I’ve been drawn to go to Morocco since I first started dreaming of faraway lands. It was exotic, mysterious, and I really didn't know much about it, other than that I wanted to go. Over the years, Morocco evolved into an increasingly popular tourist destination; eventually, each time I scrolled through my Instagram feed, I would see photos of travel bloggers in pretty dresses, posing in front of gorgeous tiles and colourful markets. The perfect shots reminded me of my long-held desire to explore this mysterious country, but I still wasn’t sure what I would actually do once there. I knew I wanted to get out of the cities, explore the natural world, and have an adventure, rather than a photoshoot.
I found my ideal Moroccan experience while browsing the horseback holidays at Equitours, a travel agency that focuses solely on equine escapes, and who I had previously booked several excellent European riding trips with. The week-long ride would be a 230km loop, starting in the resort town of Agadir, crossing the foot of the Anti-Atlas mountains through to the silver-crafting town of Tiznit, then circling back to Agadir via the Atlantic coast. The riders would be mounted on strong, willing, endurance-trained Arab Berber horses. The trip profile specified only advanced riders should consider the ride, due to the fast pace, long hours in the saddle, and the sometimes challenging terrain. Additionally, it was a rustic adventure; riders would camp out in the Moroccan wilderness overnight.
I’d found my dream trip. As much as I love trekking, diving, road-tripping and island-hopping, my absolute favourite way to explore a new land is definitely on the back of a horse. Riding gives me a sense of freedom and connection to the natural world that is truly without comparison. Combining the ride with a camping trip was the ultimate combo; there’s really nowhere I'd rather be after a long day of riding than sleeping under the stars next to the horses.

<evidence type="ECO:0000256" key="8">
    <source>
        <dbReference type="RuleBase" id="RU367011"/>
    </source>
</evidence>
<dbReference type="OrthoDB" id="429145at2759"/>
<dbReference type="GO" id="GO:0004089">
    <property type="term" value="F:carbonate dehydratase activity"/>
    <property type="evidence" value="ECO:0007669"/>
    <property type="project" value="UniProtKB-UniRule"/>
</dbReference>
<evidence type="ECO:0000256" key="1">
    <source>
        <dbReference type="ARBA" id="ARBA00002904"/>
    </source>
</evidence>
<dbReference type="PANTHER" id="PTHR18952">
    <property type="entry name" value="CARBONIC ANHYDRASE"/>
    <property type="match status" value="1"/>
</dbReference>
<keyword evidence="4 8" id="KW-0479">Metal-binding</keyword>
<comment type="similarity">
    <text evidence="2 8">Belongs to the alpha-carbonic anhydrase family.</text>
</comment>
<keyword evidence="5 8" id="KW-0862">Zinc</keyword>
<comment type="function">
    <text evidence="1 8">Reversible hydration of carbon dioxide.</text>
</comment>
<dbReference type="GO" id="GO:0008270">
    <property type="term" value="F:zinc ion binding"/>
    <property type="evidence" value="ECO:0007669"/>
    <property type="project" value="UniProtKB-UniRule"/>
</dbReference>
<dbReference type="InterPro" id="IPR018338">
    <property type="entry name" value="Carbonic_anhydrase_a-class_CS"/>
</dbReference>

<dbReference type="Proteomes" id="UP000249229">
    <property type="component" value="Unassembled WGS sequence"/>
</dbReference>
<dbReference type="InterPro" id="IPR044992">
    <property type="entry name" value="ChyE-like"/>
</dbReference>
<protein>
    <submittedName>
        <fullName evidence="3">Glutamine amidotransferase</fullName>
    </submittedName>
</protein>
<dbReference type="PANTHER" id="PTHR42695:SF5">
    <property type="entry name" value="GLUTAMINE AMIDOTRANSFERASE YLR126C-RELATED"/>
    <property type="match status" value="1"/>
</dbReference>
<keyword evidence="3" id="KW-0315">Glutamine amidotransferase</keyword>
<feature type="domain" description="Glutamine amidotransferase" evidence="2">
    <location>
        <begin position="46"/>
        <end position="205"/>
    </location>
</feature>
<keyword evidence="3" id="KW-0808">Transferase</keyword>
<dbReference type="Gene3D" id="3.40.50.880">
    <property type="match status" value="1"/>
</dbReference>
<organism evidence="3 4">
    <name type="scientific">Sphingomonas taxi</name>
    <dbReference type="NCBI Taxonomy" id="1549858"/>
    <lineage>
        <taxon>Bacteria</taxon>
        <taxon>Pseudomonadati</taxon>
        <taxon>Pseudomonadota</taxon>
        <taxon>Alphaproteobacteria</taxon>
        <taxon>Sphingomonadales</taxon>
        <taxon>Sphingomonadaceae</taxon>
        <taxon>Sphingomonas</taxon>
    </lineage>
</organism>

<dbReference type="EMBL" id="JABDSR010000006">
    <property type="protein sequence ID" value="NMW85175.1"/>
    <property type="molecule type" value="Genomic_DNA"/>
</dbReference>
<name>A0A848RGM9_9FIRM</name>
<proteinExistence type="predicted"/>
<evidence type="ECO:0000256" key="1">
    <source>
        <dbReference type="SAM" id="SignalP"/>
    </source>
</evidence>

The trip was scheduled for a time when I could be away from work for a short while, but as I researched flights I realized the journey was extremely inconvenient; it would take a total of 8 flights and almost 6 days for me to get to, and return from, a little Moroccan town that was actually a very long way from the tiny Thai island on which I live. The transit time meant it would not be reasonable to go to Morocco for only a week… but it would be possible, which is all that is needed to make a dream come true…
For some reason (that still remains a mystery to me), when I first looked into going to Morocco for a week-long horseback camping trip, I assumed it would be a fairly straightforward journey from the tiny Thai island on which I live. Once I actually researched my flight options, I realized that in fact it would take four flights over three days to get from Koh Tao to Agadir, the starting point for my riding trip. Basically, I’d spend almost as much time traveling to and from Morocco as on the actual expedition. By the time I came to this conclusion, however, I had emotionally committed to the trip and wasn’t going to let anything like reason or logic get in the way of my equine adventure.
Most of the excessive travel time was due to awkwardly timed flights; I was going to have to stay overnight in Malaysia, as well as Dubai. Fortunately, I was able to arrange my Emirates flights to spend the bulk of my outbound connection time in Dubai, taking advantage of the free tourist visa and stopover offered by Emirates for tourists who want to check out this Middle Eastern metropolis. I was going to have 18 hours in Dubai; from 13:20 to 07:25… so, what to do?